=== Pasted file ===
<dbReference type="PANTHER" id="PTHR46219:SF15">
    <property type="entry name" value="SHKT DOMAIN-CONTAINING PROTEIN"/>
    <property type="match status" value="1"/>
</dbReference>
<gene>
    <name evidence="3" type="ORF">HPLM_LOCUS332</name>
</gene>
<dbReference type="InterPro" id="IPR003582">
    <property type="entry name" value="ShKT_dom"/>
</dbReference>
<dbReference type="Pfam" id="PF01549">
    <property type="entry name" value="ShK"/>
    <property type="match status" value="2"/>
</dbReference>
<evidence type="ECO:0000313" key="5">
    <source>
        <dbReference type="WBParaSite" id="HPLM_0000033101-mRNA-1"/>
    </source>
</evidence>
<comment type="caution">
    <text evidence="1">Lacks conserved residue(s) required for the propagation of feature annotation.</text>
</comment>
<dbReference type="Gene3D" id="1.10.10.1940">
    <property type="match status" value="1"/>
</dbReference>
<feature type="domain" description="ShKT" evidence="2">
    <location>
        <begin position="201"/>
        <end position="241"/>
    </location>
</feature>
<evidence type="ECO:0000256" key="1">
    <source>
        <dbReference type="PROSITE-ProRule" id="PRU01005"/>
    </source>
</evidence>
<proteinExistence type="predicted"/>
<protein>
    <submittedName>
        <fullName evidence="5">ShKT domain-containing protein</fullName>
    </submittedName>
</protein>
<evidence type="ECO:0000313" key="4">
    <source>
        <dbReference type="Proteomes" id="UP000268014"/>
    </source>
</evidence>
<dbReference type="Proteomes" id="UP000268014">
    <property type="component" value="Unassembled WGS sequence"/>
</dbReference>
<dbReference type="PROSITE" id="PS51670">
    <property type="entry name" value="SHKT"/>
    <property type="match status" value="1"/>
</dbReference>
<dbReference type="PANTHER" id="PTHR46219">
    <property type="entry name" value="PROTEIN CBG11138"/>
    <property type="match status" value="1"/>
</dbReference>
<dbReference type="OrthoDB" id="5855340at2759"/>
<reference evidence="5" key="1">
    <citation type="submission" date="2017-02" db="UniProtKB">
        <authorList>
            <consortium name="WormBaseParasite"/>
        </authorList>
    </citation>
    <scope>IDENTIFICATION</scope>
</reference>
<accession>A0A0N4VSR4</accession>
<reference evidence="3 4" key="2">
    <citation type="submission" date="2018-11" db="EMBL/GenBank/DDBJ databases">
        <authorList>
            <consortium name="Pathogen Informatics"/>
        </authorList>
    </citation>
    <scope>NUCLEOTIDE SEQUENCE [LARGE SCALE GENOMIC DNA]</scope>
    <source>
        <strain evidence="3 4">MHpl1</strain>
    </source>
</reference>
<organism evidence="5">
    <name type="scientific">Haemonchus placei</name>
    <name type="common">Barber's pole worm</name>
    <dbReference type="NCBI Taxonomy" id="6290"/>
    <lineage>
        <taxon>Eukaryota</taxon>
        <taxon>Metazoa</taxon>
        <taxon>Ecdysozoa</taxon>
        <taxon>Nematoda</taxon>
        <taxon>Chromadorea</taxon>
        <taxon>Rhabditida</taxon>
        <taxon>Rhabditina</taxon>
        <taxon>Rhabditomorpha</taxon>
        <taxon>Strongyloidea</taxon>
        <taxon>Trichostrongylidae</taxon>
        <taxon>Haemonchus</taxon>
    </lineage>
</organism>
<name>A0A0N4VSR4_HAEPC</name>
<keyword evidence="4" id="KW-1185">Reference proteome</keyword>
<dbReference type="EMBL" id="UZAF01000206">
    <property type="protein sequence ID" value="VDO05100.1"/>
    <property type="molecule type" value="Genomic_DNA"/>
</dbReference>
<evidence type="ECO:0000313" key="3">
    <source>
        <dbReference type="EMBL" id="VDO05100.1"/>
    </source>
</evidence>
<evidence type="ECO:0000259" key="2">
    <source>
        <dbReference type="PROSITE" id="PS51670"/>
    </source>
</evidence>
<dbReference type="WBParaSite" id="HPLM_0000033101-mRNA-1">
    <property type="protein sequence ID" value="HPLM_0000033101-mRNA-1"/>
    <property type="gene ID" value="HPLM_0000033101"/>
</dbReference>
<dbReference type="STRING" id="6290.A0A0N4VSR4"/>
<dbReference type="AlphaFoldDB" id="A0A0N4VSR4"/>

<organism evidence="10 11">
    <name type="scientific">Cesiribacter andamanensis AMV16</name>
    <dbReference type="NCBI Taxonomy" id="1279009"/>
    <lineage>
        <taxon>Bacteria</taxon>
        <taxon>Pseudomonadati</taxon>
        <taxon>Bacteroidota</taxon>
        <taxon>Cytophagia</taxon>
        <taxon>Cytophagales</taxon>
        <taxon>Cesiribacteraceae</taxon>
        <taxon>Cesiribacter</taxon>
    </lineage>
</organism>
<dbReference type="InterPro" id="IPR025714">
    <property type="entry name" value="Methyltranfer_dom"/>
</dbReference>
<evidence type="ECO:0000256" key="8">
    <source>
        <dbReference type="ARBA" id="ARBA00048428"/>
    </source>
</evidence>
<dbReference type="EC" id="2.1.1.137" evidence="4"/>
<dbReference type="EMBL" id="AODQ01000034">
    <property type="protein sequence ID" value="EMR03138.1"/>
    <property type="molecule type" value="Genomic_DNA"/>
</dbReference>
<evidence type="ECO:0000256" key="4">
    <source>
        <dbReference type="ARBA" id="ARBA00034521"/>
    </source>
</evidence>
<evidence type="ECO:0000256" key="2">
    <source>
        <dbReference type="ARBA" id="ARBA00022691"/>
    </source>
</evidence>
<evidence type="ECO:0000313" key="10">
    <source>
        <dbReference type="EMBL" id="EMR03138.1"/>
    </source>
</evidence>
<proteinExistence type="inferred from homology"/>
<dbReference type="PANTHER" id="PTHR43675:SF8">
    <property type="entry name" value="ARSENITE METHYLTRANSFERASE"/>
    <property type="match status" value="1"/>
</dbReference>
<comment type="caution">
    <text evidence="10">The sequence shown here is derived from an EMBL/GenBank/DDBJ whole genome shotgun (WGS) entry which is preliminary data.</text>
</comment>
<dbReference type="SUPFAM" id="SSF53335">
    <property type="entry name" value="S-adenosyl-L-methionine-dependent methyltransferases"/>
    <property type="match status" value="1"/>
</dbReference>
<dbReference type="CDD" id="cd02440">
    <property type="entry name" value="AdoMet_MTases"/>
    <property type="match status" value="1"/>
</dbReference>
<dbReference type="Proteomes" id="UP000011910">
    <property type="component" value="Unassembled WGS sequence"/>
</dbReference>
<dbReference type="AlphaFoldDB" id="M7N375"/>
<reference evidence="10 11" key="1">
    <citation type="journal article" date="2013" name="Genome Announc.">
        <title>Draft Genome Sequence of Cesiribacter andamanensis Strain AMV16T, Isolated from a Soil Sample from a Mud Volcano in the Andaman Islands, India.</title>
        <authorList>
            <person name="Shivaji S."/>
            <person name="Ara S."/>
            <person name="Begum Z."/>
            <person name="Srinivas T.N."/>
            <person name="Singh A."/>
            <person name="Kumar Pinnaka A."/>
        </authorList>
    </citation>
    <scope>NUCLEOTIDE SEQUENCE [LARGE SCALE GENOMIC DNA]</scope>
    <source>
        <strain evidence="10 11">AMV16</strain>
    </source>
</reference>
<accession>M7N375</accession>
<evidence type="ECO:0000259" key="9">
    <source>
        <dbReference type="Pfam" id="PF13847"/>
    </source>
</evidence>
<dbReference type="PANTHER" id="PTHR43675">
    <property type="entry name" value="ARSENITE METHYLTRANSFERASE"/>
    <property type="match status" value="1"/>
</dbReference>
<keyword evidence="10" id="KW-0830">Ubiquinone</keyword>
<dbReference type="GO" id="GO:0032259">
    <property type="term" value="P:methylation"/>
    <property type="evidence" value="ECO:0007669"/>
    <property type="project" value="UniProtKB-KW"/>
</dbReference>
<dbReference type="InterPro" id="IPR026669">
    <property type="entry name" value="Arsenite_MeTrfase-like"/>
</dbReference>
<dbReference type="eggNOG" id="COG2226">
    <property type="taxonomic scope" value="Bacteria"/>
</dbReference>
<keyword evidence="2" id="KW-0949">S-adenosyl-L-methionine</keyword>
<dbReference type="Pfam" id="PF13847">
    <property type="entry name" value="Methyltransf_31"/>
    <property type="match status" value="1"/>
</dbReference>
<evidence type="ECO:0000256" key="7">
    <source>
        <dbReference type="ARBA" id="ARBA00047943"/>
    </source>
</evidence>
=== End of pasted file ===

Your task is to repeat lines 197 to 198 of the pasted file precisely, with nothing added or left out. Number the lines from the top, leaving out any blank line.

</reference>
<accession>M7N375</accession>